the many sup­port­ing the few

How It Works - - TRANSPORT -

Role 1… Ground crew

Each fighter plane was as­signed its own ground crew team to re-fuel, re­pair and re-arm the air­craft be­tween sor­ties. Crews would work tire­lessly to re­pair air­craft and get them back into the bat­tle.

Role 2… Radar op­er­a­tors

Dozens of manned sta­tions po­si­tioned around the coast­line made up Bri­tain’s Chain Home Radar net­work. This acted as an early warn­ing sys­tem to de­tect and re­port in­com­ing en­emy air­craft.

Role 3… fac­tory work­ers

With thou­sands of men called up to serve, mil­lions of women were called upon to power Bri­tain’s war in­dus­try. Fac­tory assem­bly lines worked around the clock to pro­duce planes, tanks, shells, ar­tillery, weaponry and other mil­i­tary ma­teriel.

Role 4… Anti-air­craft

Over 1,790 light and medium anti-air­craft guns were on hand to en­gage en­emy air­craft. Over 4,000 search­lights and 1,400 bar­rage bal­loons were also de­ployed to de­fend ma­jor cities.

un­leash­ing The WHIRL­WIND

In 1942, Sir Arthur ‘Bomber’ Har­ris stated that Nazi Ger­many would ‘reap the whirl­wind’ in re­sponse to its dev­as­tat­ing bomb­ing cam­paigns through­out Europe. Be­tween 1939 and 1945 Bomber Com­mand car­ried out over 360,000 mis­sions across Europe, tar­get­ing mil­i­tary in­stal­la­tions, fac­to­ries, in­fra­struc­ture and even­tu­ally cities. These mis­sions aimed to dis­rupt and de­stroy Ger­many’s war in­dus­try, as well as dis­place and de­mor­alise its civil­ians.

Up to 1,000 bombers would take part in each of these raids in or­der to over­whelm air de­fences and en­emy fighters. Waves of air­craft, most of­ten Lan­caster bombers, would be led by one or two smaller pathfinder planes, which would mark the tar­get at which the rest could aim.

Through­out the war Bomber Com­mand de­vel­oped newer, dead­lier pay­loads to deal with dif­fer­ent tar­gets. In­dus­trial tar­gets were show­ered with a com­bi­na­tion of in­cen­di­ary and 2,000-kilo­gram ex­plo­sives, while re­in­forced sub­ma­rine pens were hit with ten-ton bombs.

Sev­eral Ger­man cities suf­fered im­mea­sur­able dam­age in the whirl­wind of Bomber Com­mand’s raids. Es­ti­mates of civil­ians killed dur­ing the cam­paign range from 300,000 to 1 mil­lion, and many more were made home­less. Cologne, Ham­burg, Dres­den and other ma­jor cities suf­fered some of the worst de­struc­tion in the Euro­pean theatre of WWII. Wit­nesses re­called flam­ing vor­texes whip­ping through the streets as fire­bombs turned neigh­bour­hoods into in­fer­nos. How­ever, bomber crews did not es­cape un­scathed, with over 55,000 killed, equat­ing to a 44 per cent ca­su­alty rate for Bomber Com­mand.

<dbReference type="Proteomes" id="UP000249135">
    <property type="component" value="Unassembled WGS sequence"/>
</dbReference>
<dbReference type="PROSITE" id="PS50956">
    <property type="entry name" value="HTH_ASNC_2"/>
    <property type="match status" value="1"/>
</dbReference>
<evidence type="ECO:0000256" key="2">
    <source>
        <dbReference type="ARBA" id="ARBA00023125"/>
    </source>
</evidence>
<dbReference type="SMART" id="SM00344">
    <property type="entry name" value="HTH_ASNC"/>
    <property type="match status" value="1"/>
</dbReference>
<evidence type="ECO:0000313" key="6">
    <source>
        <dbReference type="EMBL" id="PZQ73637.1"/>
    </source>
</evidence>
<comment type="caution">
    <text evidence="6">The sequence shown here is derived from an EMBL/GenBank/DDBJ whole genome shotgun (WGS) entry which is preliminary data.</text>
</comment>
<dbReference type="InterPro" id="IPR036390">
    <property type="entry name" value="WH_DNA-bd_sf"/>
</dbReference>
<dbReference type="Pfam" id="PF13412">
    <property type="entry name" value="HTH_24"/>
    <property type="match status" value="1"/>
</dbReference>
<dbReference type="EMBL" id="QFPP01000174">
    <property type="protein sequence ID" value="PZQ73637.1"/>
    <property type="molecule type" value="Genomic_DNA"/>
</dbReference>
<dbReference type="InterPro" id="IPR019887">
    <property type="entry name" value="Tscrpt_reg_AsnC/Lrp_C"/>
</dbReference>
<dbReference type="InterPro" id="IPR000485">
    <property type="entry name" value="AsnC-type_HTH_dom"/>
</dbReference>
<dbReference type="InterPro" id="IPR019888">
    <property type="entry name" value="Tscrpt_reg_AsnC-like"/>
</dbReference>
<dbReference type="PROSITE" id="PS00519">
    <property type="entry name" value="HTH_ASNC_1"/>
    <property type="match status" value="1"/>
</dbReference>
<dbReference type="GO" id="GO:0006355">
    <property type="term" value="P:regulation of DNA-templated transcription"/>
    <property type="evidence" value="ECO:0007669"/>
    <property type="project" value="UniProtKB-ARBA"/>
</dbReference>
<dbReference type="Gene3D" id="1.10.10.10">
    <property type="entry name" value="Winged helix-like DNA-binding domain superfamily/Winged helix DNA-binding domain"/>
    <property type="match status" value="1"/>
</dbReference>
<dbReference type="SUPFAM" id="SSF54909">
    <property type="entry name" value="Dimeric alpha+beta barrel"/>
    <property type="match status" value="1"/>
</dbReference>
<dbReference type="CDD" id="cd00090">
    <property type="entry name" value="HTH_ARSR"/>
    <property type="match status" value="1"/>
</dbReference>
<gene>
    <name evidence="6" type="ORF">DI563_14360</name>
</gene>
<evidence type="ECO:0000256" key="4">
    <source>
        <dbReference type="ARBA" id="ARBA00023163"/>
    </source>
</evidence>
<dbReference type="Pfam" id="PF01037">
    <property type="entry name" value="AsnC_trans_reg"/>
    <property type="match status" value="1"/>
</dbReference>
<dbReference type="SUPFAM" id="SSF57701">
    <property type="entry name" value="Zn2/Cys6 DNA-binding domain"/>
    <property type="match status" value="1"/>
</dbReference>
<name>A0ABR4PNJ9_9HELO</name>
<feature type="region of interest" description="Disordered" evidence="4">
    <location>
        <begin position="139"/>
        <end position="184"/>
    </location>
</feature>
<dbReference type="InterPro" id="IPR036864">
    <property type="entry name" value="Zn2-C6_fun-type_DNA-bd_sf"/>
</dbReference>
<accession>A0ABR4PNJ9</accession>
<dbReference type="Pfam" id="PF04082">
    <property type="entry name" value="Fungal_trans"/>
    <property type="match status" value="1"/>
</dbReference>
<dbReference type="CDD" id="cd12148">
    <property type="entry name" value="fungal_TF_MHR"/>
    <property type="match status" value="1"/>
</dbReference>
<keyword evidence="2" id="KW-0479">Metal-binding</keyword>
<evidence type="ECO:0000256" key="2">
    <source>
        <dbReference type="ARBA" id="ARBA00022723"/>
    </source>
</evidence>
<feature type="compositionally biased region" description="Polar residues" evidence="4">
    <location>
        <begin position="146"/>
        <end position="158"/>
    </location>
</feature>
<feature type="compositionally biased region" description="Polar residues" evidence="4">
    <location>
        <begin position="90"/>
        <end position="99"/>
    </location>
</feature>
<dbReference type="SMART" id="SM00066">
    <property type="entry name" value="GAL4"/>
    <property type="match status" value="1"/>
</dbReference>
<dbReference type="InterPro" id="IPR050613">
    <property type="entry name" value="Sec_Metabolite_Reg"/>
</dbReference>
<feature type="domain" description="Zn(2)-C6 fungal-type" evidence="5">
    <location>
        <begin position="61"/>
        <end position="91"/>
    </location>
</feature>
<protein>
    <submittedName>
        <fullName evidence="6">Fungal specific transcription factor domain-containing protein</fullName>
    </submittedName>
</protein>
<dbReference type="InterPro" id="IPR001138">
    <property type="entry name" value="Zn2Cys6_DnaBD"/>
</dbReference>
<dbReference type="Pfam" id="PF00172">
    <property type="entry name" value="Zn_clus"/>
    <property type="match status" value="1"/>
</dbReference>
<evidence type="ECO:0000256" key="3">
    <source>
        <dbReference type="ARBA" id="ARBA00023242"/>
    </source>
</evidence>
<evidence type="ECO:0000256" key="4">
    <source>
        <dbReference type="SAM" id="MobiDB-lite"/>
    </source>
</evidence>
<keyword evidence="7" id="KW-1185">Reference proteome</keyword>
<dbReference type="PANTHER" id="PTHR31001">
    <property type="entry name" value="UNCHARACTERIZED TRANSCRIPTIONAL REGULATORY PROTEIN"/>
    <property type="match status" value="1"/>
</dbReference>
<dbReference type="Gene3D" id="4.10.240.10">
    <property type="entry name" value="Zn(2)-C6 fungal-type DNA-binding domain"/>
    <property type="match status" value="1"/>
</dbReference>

The jet Age

With the start of the Cold War, Bri­tain and its al­lies con­tin­ued to de­velop and adapt to the new era of war­fare dom­i­nated by the threat of nu­clear ar­se­nals. Although Nazi Ger­many had al­ready de­ployed the world’s first jet fighter dur­ing WWII, the RAF was not far be­hind with the Gloster Me­teor, which took to the sky in the sum­mer of 1944.

By the 1950s the air fleet had un­der­gone its lat­est rad­i­cal change, as the re­li­able old Spit­fires and Hur­ri­canes were phased out in favour of the high-speed strike fighter jets, such as the de Hav­il­land Vam­pire, de Hav­il­land Venom and Hawker Hunter. With top speeds of over 1,100 kilo­me­tres per hour, these air­craft were de­signed for much faster com­bat sce­nar­ios.

Bomber Com­mand was also equipped with jet power, and its new bombers were ca­pa­ble of al­ti­tudes of over 16,000 me­tres. It was also tasked with op­er­at­ing Bri­tain’s nu­clear strike ca­pa­bil­ity, and the new ‘V-force’ bombers (the Vul­can, Vic­tor and Valiant) were kept in a state of con­stant readi­ness should war break out.

Although a nu­clear strike was thank­fully never re­quired, dur­ing the Falk­lands War the Vul­can did take part in one of the long­est-range mis­sions in RAF his­tory. Op­er­a­tion Black Buck was a series of bomb­ing runs launched from

The Sop­with Camel was the RAF’S Wwi-era bi-plane. It was used to shoot down Zep­pelin air­ships in 1918

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